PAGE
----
One of the joys of compiling a year-end list is revisiting film scores that I may have forgotten. With so many scores released over the last 12 months, it’s easy for one or more to slip through the cracks. As usual, some scores that I was sure would make my list of Top 10 Film Scores of 2012 did not. By all rights, Nick Urata’s sweet and charming RUBY SPARKS would be included, as would Dan Romer and Behn Zeitlin’s Cajun-flavored BEASTS OF THE SOUTHERN WILD. Danny Elfman had a busy year and his scores for FRANKENWEENIE and HITCHCOCK are particularly effective. That certainly is no indication of their quality. It only reminds me of what a subjective (and ultimately futile) exercise this is.
By all rights, Nick Urata’s sweet and charming RUBY SPARKS would be included, as would Dan Romer and Behn Zeitlin’s Cajun-flavored BEASTS OF THE SOUTHERN WILD. Danny Elfman had a busy year and his scores for FRANKENWEENIE and HITCHCOCK are particularly effective. That certainly is no indication of their quality. It only reminds me of what a subjective (and ultimately futile) exercise this is.
I saw close to 100 movies this past year, yet I still missed a few that I will have to catch on Blu-ray or Netflix. But one of my rules for inclusion on this list is I must see the film, to accurately judge the music’s effectiveness within the movie. Had I heard Jonny Greenwood’s brooding music for THE MASTER and Henry Jackman’s retro score for WRECK-IT RALPH work within the context of their respective films, the list might have changed.
Since the calendar dictates that I compile a list anyway, I humbly submit my selections for this past year. As with any list, the contents and placement could change at any time depending on my mood. But as of the moment I hit the “publish” button, these are my top 10 film scores for 2012.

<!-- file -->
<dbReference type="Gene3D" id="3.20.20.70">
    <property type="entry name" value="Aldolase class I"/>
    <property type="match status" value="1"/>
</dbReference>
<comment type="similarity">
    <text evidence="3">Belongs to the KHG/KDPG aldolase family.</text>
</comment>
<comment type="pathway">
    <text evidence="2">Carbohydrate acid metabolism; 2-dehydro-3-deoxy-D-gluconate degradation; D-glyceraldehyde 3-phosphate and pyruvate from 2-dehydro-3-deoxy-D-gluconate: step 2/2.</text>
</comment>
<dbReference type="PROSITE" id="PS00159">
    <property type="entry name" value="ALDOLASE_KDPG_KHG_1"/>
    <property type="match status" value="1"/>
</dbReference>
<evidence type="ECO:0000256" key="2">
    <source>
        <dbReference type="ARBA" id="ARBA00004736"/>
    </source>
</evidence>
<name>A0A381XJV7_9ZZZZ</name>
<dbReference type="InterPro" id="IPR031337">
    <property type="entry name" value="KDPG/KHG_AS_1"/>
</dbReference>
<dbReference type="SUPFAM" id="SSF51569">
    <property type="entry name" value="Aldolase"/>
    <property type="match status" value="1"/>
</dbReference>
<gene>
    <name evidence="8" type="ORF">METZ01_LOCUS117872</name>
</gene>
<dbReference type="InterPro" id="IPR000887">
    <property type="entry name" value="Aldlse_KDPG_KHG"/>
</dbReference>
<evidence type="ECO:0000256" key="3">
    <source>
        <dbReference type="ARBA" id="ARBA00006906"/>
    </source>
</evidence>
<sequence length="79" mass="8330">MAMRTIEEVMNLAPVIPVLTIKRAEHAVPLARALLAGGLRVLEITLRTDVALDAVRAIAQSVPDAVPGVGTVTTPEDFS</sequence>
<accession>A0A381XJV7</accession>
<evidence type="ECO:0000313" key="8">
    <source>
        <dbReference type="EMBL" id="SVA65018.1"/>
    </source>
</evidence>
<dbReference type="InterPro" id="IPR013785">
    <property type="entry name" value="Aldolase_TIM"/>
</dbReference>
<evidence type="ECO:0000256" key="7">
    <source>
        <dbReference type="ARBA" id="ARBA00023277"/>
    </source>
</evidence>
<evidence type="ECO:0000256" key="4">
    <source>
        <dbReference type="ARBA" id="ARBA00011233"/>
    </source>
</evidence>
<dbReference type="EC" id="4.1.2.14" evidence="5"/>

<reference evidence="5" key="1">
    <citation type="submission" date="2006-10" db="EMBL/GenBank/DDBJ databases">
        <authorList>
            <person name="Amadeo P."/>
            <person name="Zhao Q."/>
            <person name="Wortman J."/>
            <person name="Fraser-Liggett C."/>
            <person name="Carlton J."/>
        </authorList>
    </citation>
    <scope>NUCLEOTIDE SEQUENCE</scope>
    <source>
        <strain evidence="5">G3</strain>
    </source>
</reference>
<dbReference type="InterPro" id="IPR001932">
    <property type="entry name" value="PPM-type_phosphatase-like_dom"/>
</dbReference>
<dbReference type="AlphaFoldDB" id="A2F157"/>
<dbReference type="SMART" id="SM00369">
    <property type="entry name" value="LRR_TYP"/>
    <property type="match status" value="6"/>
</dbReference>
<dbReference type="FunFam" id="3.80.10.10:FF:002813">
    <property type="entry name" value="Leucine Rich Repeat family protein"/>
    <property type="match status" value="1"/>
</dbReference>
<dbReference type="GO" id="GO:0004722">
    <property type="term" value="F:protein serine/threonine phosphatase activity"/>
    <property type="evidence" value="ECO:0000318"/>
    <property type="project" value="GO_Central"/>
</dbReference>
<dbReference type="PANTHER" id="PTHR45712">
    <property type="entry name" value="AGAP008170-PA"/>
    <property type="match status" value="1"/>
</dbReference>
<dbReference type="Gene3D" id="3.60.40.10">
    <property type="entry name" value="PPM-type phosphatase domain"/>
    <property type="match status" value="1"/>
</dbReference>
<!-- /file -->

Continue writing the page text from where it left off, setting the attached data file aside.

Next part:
10. THE HOBBIT: AN UNEXPECTED JOURNEY
I was wildly disappointed by Peter Jackson’s latest trip into Middle-earth. Howard Shore’s score, however, was one of the stronger elements of the film. While it too is perhaps missing some of the magic of his LOTR music, every bit of the majesty of Tolkien’s world is still intact. Unfortunately, the most recognizable theme, the Dwarves’ song, wasn’t written by Shore but that shouldn’t discount the typically high level of craftsmanship on display throughout the rest of the score, including his majestic arrangements of that particular tune. Even with my tepid response to the film, I’m eagerly looking forward to seeing how Shore builds upon this musical foundation in the next two installments.
9. RISE OF THE GUARDIANS
Alexandre Desplat gets a rare chance to shine in full fantasy adventure mode with this score. Rousing themes, exciting action cues, sparkling orchestrations and a tender sweetness combine in this full-bodied, traditional orchestral score. Desplat’s moving score perfectly complements the beautiful animation, capturing the innocence and trust of childhood, and that sense of imbalance when we come face to face with their loss.
8. ANNA KARENINA
Joe Wright and Tom Stoppard’s theatrical adaptation of Tolstoy’s classic whirls around the tragic, adulterous tale and so does Dario Marianelli’s sweeping score. The music meshes together European elegance with the raw vitality of Russian folk tunes. From lush orchestral grandeur to smaller chamber-like orchestrations more in tune with the pit, Marianelli’s score is an essential element in the film. The CD, while nice to have, can’t do it justice. This is a score that must be heard in context of the film to fully appreciate it.
The latest entry in the Bond franchise is also one of the best. Nail-biting suspense and a surprising emotional undercurrent gives the franchise new life, as does the entrance of director Sam Mendes. His resident composer, Thomas Newman, also infuses the film with a fresh vitality, ably adapting his trademark sound into the Bond musical firmament. Thrilling action cues, the interweaving of essential Bond musical signposts, and Newman’s distinctive orchestrational flair combine for a welcome entry in this historic franchise. The film’s global popularity hopefully signals a return of Mendes and Newman for future installments.